Although it was many months ago, my memories of Tuscany are as vivid as its pristine and timeless landscape. Rich in rolling green hills, with the glorious absence of billboards and suburban noise, we fell into Italian love as this destination opened its arms and drew us in. On a tip from some experienced traveling friends, we booked an agriturismo (Italian for farmhouse) just outside of San Gimignano, a beloved medieval walled town which dates back to the 10th century.
Our accomodations: Agriturismo Vaianino was everything you’d want a Tuscan farmhouse to be: secluded, rustic, breathtaking views, and generous hosts.
Even better, they are now completely generating their own electricity via solar panels, and their farm of wheat, cereals, vegetables and olive oil is certified organic (LOVE!).
Many days we clipped fresh sage and rosemary from the grounds, making breakfast potatoes in our accommodating kitchen and planning out our day.
We spent hours just wandering the estate, laying by the pool, cooking fresh local food, and enjoying the Tuscan sunset. John and I took every opportunity to photograph the landscape and each other:
…that’s not all we did…
Tuscany is all about exploring the local towns and visiting wineries. Booking a wine tour is an excellent way to get around to multiple vineyards, especially because many wineries do not accept spontaneous arrivals of guests, however I will share one that does, below. In the Piazza Duomo (main square) of San Gimignano you’ll find a Tourist office that books wine tours and excursions. We took the Brunello wine tour, taking us to the Montalcino region and it was fantastic.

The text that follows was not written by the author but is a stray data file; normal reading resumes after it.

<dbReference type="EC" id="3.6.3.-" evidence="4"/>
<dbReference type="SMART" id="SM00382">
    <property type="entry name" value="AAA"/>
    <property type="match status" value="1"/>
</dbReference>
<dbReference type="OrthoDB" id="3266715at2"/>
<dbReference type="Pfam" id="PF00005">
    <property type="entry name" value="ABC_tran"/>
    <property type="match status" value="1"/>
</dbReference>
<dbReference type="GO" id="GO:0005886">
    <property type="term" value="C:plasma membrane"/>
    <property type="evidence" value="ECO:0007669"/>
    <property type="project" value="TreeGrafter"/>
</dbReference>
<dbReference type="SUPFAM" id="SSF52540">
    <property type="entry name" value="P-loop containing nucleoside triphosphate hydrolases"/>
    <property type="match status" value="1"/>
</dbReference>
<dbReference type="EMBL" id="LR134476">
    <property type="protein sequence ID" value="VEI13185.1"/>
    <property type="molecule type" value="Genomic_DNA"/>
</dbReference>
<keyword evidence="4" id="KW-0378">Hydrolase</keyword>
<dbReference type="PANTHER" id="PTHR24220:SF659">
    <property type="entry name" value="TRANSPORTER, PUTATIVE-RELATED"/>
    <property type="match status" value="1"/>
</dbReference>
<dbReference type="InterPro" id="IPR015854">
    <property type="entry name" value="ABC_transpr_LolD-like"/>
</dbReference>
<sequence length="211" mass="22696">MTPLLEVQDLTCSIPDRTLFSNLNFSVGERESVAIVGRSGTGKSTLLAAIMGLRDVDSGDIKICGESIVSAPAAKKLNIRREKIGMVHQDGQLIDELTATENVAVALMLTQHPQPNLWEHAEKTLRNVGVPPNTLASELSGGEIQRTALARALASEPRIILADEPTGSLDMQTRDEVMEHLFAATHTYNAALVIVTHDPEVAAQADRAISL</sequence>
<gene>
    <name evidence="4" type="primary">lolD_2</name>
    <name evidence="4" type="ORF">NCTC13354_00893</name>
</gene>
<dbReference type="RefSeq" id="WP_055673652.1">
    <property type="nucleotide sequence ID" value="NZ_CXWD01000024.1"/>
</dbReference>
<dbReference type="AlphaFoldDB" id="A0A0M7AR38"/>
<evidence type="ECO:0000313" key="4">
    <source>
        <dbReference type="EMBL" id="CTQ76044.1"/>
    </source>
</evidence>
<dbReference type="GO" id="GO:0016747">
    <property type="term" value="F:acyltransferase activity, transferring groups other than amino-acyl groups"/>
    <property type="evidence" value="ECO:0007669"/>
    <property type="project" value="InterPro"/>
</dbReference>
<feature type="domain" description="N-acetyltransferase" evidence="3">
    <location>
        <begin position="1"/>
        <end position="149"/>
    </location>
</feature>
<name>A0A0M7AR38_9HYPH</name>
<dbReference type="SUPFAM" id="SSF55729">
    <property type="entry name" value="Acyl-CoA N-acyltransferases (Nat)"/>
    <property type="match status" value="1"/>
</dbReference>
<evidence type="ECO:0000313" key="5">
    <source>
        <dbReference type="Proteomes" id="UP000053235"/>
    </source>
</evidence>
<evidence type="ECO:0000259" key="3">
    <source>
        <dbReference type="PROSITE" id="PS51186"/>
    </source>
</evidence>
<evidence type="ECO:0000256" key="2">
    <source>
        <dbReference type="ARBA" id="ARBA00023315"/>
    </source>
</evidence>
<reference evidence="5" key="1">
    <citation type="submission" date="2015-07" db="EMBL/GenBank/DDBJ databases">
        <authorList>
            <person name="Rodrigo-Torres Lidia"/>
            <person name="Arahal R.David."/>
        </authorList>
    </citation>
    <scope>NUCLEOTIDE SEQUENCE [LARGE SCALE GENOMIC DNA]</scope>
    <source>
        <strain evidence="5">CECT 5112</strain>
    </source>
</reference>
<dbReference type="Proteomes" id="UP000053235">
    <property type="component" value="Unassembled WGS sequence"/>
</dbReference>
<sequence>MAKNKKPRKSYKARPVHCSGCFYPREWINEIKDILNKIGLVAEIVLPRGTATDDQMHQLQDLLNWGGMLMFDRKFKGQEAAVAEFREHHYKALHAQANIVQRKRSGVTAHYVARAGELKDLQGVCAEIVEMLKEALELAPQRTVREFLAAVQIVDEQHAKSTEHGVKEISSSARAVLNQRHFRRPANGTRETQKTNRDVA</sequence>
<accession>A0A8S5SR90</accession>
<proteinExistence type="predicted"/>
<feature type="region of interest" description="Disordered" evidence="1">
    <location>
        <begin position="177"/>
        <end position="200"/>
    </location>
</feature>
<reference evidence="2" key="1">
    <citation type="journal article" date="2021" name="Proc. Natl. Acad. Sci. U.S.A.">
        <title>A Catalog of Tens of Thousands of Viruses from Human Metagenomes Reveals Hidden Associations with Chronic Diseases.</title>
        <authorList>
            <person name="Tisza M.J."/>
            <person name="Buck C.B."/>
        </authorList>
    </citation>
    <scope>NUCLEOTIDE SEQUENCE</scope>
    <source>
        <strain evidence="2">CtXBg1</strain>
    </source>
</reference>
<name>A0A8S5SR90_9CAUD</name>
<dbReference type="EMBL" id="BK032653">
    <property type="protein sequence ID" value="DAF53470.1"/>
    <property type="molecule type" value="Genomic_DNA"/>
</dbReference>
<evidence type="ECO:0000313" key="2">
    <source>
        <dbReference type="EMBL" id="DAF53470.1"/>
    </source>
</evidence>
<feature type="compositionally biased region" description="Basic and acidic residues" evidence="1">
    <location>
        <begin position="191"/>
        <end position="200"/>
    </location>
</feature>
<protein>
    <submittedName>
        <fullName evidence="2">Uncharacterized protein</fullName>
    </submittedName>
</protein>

Our favorite on the tour was the Abbadia Ardenga winery, whose origins date back many centuries. We were greeted by host and owner, Marco, a delightfully good-humored man with a penchant for flirting with the ladies. He and his wife provided a personal and intimate wine tasting after touring us through their museum and cellar.
I promised to tell you about a little gem we found…
…not far from San Gimignano – a family run winery and agriturismo called Casa alle Vache. We made no appointment, and found our way through the beautiful golden countryside to their estate, where we were kindly welcomed by Francesco, the nephew of one of the owners. Besides wine, we discussed how “big” everything is in America, and “how you don’t even have to get OUT of your car to eat something!” After a great tasting and engaging conversation, we bought two cases and were back on our way. There was plenty more to do and see, and safe to say it was all: driving, eating, drinking, cooking.
A few Tuscan tips…
1. Rent a car, and opt for the included GPS. I can tell we were saved by that thing! iPad and iPhone, or something similar, will be spotty, slow and just not suitable. Trust me!
2. Maps and Suggestions! Don’t be afraid to ask for maps and suggestions. You’ll want to know where the locals go, and you’ll want to know where they recommend. And paper maps of the region and wineries will really help you combined with the GPS.
3. Do your research! Trip Advisor had some great tips for us, and I personally called wineries and visited their websites to find out when they organized tastings, or if they accepted drop-ins. We brought a laptop (an iPad would work) and definitely made use of our villa’s wi-fi. Also, every town has “market day”, where vendors take to the streets – make sure you find out when and where, so you can enjoy the festivities!